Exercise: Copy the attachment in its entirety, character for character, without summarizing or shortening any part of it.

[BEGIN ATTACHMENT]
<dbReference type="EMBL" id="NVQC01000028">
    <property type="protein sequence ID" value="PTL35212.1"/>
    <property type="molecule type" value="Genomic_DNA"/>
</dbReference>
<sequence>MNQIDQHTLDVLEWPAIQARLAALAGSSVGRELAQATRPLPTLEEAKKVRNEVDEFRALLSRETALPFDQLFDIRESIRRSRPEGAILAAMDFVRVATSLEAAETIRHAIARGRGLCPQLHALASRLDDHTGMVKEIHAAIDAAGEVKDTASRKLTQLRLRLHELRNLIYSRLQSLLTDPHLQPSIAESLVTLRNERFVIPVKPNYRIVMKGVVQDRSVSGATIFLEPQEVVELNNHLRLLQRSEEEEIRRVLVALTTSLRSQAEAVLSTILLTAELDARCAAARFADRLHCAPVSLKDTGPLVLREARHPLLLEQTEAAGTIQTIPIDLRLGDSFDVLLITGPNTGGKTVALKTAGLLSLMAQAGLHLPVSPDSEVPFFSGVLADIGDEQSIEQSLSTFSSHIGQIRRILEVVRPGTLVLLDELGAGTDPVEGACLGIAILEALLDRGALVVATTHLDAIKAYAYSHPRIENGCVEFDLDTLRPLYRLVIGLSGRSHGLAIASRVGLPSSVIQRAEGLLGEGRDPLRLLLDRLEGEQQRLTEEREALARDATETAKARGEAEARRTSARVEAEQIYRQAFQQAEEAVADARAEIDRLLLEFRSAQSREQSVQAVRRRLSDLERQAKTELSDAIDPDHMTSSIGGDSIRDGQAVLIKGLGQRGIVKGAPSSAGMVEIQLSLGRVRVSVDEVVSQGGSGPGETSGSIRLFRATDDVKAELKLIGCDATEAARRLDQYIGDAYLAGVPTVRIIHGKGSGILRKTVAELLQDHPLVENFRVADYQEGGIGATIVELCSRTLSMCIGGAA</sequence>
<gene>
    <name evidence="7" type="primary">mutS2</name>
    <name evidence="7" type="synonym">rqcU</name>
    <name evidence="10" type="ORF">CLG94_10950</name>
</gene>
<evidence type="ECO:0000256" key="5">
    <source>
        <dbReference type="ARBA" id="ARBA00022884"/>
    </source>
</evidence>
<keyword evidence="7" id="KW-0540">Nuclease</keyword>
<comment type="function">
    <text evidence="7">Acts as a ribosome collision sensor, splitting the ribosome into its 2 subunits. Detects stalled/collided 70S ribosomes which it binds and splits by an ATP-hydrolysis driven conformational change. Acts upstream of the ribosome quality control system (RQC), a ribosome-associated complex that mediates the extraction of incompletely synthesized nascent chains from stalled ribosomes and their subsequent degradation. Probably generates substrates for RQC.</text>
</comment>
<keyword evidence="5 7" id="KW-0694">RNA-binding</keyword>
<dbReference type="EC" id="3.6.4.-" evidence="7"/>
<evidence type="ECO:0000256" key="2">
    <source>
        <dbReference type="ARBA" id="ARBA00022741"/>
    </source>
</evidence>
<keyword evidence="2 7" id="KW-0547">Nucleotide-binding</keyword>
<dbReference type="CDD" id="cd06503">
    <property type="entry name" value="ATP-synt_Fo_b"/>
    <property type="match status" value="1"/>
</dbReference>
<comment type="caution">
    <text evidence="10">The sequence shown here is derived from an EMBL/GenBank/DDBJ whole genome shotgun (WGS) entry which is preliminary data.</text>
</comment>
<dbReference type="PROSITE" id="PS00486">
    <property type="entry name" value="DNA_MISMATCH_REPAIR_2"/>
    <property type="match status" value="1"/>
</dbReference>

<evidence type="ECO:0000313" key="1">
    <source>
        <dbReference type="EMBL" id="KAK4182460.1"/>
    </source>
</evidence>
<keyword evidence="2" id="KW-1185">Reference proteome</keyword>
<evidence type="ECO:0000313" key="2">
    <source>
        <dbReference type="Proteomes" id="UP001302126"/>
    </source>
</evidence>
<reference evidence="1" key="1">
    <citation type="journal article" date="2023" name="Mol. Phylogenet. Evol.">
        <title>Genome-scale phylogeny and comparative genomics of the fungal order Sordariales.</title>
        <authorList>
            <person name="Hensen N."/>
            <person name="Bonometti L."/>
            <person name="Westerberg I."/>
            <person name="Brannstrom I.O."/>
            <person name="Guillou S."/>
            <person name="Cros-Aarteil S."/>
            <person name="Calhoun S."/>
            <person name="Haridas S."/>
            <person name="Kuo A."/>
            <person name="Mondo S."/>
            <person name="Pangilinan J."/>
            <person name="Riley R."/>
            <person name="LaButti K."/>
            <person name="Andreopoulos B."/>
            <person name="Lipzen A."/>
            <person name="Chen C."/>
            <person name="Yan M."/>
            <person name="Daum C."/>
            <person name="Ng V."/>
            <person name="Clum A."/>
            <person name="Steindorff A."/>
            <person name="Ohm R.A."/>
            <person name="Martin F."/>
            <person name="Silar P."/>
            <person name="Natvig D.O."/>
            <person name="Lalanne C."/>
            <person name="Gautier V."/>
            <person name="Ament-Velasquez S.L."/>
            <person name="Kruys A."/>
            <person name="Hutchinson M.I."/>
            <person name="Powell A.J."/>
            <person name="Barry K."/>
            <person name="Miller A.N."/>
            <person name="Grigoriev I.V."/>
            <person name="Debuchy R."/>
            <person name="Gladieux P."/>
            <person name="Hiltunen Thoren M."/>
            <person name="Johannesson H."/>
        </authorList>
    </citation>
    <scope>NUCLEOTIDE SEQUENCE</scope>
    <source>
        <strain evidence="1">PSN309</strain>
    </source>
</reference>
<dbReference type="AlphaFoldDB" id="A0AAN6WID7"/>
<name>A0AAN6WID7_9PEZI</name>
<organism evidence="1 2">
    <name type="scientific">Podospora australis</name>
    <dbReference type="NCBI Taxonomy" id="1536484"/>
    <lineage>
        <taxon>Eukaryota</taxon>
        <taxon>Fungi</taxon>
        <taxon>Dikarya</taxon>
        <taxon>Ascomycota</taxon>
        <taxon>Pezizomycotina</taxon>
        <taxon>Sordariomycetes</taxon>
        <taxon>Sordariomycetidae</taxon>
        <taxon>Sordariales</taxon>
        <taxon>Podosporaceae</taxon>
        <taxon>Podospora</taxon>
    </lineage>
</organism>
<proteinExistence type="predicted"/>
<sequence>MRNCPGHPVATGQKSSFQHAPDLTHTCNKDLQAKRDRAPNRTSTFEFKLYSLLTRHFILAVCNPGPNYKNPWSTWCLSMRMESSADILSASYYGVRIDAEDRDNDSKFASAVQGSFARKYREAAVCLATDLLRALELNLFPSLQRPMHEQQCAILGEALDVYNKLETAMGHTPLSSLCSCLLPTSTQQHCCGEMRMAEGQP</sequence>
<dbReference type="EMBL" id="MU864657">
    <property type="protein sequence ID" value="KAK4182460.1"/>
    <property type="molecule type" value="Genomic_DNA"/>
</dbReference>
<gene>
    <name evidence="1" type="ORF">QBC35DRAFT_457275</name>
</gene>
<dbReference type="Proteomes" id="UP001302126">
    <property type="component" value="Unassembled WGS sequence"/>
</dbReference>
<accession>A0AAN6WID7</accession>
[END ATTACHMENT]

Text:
<dbReference type="EMBL" id="NVQC01000028">
    <property type="protein sequence ID" value="PTL35212.1"/>
    <property type="molecule type" value="Genomic_DNA"/>
</dbReference>
<sequence>MNQIDQHTLDVLEWPAIQARLAALAGSSVGRELAQATRPLPTLEEAKKVRNEVDEFRALLSRETALPFDQLFDIRESIRRSRPEGAILAAMDFVRVATSLEAAETIRHAIARGRGLCPQLHALASRLDDHTGMVKEIHAAIDAAGEVKDTASRKLTQLRLRLHELRNLIYSRLQSLLTDPHLQPSIAESLVTLRNERFVIPVKPNYRIVMKGVVQDRSVSGATIFLEPQEVVELNNHLRLLQRSEEEEIRRVLVALTTSLRSQAEAVLSTILLTAELDARCAAARFADRLHCAPVSLKDTGPLVLREARHPLLLEQTEAAGTIQTIPIDLRLGDSFDVLLITGPNTGGKTVALKTAGLLSLMAQAGLHLPVSPDSEVPFFSGVLADIGDEQSIEQSLSTFSSHIGQIRRILEVVRPGTLVLLDELGAGTDPVEGACLGIAILEALLDRGALVVATTHLDAIKAYAYSHPRIENGCVEFDLDTLRPLYRLVIGLSGRSHGLAIASRVGLPSSVIQRAEGLLGEGRDPLRLLLDRLEGEQQRLTEEREALARDATETAKARGEAEARRTSARVEAEQIYRQAFQQAEEAVADARAEIDRLLLEFRSAQSREQSVQAVRRRLSDLERQAKTELSDAIDPDHMTSSIGGDSIRDGQAVLIKGLGQRGIVKGAPSSAGMVEIQLSLGRVRVSVDEVVSQGGSGPGETSGSIRLFRATDDVKAELKLIGCDATEAARRLDQYIGDAYLAGVPTVRIIHGKGSGILRKTVAELLQDHPLVENFRVADYQEGGIGATIVELCSRTLSMCIGGAA</sequence>
<gene>
    <name evidence="7" type="primary">mutS2</name>
    <name evidence="7" type="synonym">rqcU</name>
    <name evidence="10" type="ORF">CLG94_10950</name>
</gene>
<evidence type="ECO:0000256" key="5">
    <source>
        <dbReference type="ARBA" id="ARBA00022884"/>
    </source>
</evidence>
<keyword evidence="7" id="KW-0540">Nuclease</keyword>
<comment type="function">
    <text evidence="7">Acts as a ribosome collision sensor, splitting the ribosome into its 2 subunits. Detects stalled/collided 70S ribosomes which it binds and splits by an ATP-hydrolysis driven conformational change. Acts upstream of the ribosome quality control system (RQC), a ribosome-associated complex that mediates the extraction of incompletely synthesized nascent chains from stalled ribosomes and their subsequent degradation. Probably generates substrates for RQC.</text>
</comment>
<keyword evidence="5 7" id="KW-0694">RNA-binding</keyword>
<dbReference type="EC" id="3.6.4.-" evidence="7"/>
<evidence type="ECO:0000256" key="2">
    <source>
        <dbReference type="ARBA" id="ARBA00022741"/>
    </source>
</evidence>
<keyword evidence="2 7" id="KW-0547">Nucleotide-binding</keyword>
<dbReference type="CDD" id="cd06503">
    <property type="entry name" value="ATP-synt_Fo_b"/>
    <property type="match status" value="1"/>
</dbReference>
<comment type="caution">
    <text evidence="10">The sequence shown here is derived from an EMBL/GenBank/DDBJ whole genome shotgun (WGS) entry which is preliminary data.</text>
</comment>
<dbReference type="PROSITE" id="PS00486">
    <property type="entry name" value="DNA_MISMATCH_REPAIR_2"/>
    <property type="match status" value="1"/>
</dbReference>

<evidence type="ECO:0000313" key="1">
    <source>
        <dbReference type="EMBL" id="KAK4182460.1"/>
    </source>
</evidence>
<keyword evidence="2" id="KW-1185">Reference proteome</keyword>
<evidence type="ECO:0000313" key="2">
    <source>
        <dbReference type="Proteomes" id="UP001302126"/>
    </source>
</evidence>
<reference evidence="1" key="1">
    <citation type="journal article" date="2023" name="Mol. Phylogenet. Evol.">
        <title>Genome-scale phylogeny and comparative genomics of the fungal order Sordariales.</title>
        <authorList>
            <person name="Hensen N."/>
            <person name="Bonometti L."/>
            <person name="Westerberg I."/>
            <person name="Brannstrom I.O."/>
            <person name="Guillou S."/>
            <person name="Cros-Aarteil S."/>
            <person name="Calhoun S."/>
            <person name="Haridas S."/>
            <person name="Kuo A."/>
            <person name="Mondo S."/>
            <person name="Pangilinan J."/>
            <person name="Riley R."/>
            <person name="LaButti K."/>
            <person name="Andreopoulos B."/>
            <person name="Lipzen A."/>
            <person name="Chen C."/>
            <person name="Yan M."/>
            <person name="Daum C."/>
            <person name="Ng V."/>
            <person name="Clum A."/>
            <person name="Steindorff A."/>
            <person name="Ohm R.A."/>
            <person name="Martin F."/>
            <person name="Silar P."/>
            <person name="Natvig D.O."/>
            <person name="Lalanne C."/>
            <person name="Gautier V."/>
            <person name="Ament-Velasquez S.L."/>
            <person name="Kruys A."/>
            <person name="Hutchinson M.I."/>
            <person name="Powell A.J."/>
            <person name="Barry K."/>
            <person name="Miller A.N."/>
            <person name="Grigoriev I.V."/>
            <person name="Debuchy R."/>
            <person name="Gladieux P."/>
            <person name="Hiltunen Thoren M."/>
            <person name="Johannesson H."/>
        </authorList>
    </citation>
    <scope>NUCLEOTIDE SEQUENCE</scope>
    <source>
        <strain evidence="1">PSN309</strain>
    </source>
</reference>
<dbReference type="AlphaFoldDB" id="A0AAN6WID7"/>
<name>A0AAN6WID7_9PEZI</name>
<organism evidence="1 2">
    <name type="scientific">Podospora australis</name>
    <dbReference type="NCBI Taxonomy" id="1536484"/>
    <lineage>
        <taxon>Eukaryota</taxon>
        <taxon>Fungi</taxon>
        <taxon>Dikarya</taxon>
        <taxon>Ascomycota</taxon>
        <taxon>Pezizomycotina</taxon>
        <taxon>Sordariomycetes</taxon>
        <taxon>Sordariomycetidae</taxon>
        <taxon>Sordariales</taxon>
        <taxon>Podosporaceae</taxon>
        <taxon>Podospora</taxon>
    </lineage>
</organism>
<proteinExistence type="predicted"/>
<sequence>MRNCPGHPVATGQKSSFQHAPDLTHTCNKDLQAKRDRAPNRTSTFEFKLYSLLTRHFILAVCNPGPNYKNPWSTWCLSMRMESSADILSASYYGVRIDAEDRDNDSKFASAVQGSFARKYREAAVCLATDLLRALELNLFPSLQRPMHEQQCAILGEALDVYNKLETAMGHTPLSSLCSCLLPTSTQQHCCGEMRMAEGQP</sequence>
<dbReference type="EMBL" id="MU864657">
    <property type="protein sequence ID" value="KAK4182460.1"/>
    <property type="molecule type" value="Genomic_DNA"/>
</dbReference>
<gene>
    <name evidence="1" type="ORF">QBC35DRAFT_457275</name>
</gene>
<dbReference type="Proteomes" id="UP001302126">
    <property type="component" value="Unassembled WGS sequence"/>
</dbReference>
<accession>A0AAN6WID7</accession>